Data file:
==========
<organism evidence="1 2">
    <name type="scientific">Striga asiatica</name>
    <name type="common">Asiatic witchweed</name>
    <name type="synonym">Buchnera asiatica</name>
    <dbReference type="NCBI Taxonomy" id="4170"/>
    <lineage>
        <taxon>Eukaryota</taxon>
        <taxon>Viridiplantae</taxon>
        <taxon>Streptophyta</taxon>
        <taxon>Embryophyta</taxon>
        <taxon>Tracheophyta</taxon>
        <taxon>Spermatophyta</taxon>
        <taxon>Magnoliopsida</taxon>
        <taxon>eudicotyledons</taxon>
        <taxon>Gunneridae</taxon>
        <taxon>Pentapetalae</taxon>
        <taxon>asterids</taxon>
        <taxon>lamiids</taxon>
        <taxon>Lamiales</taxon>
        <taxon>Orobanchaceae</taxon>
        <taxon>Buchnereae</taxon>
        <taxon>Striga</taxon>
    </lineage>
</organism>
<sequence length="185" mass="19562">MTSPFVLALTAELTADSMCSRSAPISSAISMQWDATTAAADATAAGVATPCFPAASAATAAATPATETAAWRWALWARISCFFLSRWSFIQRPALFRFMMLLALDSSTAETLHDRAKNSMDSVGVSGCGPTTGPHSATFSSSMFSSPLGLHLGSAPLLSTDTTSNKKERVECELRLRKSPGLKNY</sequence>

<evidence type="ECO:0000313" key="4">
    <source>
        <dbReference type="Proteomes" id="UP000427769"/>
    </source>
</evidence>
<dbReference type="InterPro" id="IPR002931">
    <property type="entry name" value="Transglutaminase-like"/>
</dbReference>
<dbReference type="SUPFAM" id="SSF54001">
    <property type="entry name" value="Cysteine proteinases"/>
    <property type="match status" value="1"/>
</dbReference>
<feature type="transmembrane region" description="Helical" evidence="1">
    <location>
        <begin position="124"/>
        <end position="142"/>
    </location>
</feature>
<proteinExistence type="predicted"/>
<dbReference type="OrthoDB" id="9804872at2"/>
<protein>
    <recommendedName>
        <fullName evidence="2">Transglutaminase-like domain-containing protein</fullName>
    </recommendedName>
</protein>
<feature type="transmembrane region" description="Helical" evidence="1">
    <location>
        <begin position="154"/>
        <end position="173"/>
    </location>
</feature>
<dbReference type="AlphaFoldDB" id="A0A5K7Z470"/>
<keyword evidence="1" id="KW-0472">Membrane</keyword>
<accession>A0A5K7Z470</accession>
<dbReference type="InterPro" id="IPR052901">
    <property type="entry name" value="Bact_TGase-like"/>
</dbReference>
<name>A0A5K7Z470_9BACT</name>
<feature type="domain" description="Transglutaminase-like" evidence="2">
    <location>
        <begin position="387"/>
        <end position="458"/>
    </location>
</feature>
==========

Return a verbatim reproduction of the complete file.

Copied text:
<organism evidence="1 2">
    <name type="scientific">Striga asiatica</name>
    <name type="common">Asiatic witchweed</name>
    <name type="synonym">Buchnera asiatica</name>
    <dbReference type="NCBI Taxonomy" id="4170"/>
    <lineage>
        <taxon>Eukaryota</taxon>
        <taxon>Viridiplantae</taxon>
        <taxon>Streptophyta</taxon>
        <taxon>Embryophyta</taxon>
        <taxon>Tracheophyta</taxon>
        <taxon>Spermatophyta</taxon>
        <taxon>Magnoliopsida</taxon>
        <taxon>eudicotyledons</taxon>
        <taxon>Gunneridae</taxon>
        <taxon>Pentapetalae</taxon>
        <taxon>asterids</taxon>
        <taxon>lamiids</taxon>
        <taxon>Lamiales</taxon>
        <taxon>Orobanchaceae</taxon>
        <taxon>Buchnereae</taxon>
        <taxon>Striga</taxon>
    </lineage>
</organism>
<sequence length="185" mass="19562">MTSPFVLALTAELTADSMCSRSAPISSAISMQWDATTAAADATAAGVATPCFPAASAATAAATPATETAAWRWALWARISCFFLSRWSFIQRPALFRFMMLLALDSSTAETLHDRAKNSMDSVGVSGCGPTTGPHSATFSSSMFSSPLGLHLGSAPLLSTDTTSNKKERVECELRLRKSPGLKNY</sequence>

<evidence type="ECO:0000313" key="4">
    <source>
        <dbReference type="Proteomes" id="UP000427769"/>
    </source>
</evidence>
<dbReference type="InterPro" id="IPR002931">
    <property type="entry name" value="Transglutaminase-like"/>
</dbReference>
<dbReference type="SUPFAM" id="SSF54001">
    <property type="entry name" value="Cysteine proteinases"/>
    <property type="match status" value="1"/>
</dbReference>
<feature type="transmembrane region" description="Helical" evidence="1">
    <location>
        <begin position="124"/>
        <end position="142"/>
    </location>
</feature>
<proteinExistence type="predicted"/>
<dbReference type="OrthoDB" id="9804872at2"/>
<protein>
    <recommendedName>
        <fullName evidence="2">Transglutaminase-like domain-containing protein</fullName>
    </recommendedName>
</protein>
<feature type="transmembrane region" description="Helical" evidence="1">
    <location>
        <begin position="154"/>
        <end position="173"/>
    </location>
</feature>
<dbReference type="AlphaFoldDB" id="A0A5K7Z470"/>
<keyword evidence="1" id="KW-0472">Membrane</keyword>
<accession>A0A5K7Z470</accession>
<dbReference type="InterPro" id="IPR052901">
    <property type="entry name" value="Bact_TGase-like"/>
</dbReference>
<name>A0A5K7Z470_9BACT</name>
<feature type="domain" description="Transglutaminase-like" evidence="2">
    <location>
        <begin position="387"/>
        <end position="458"/>
    </location>
</feature>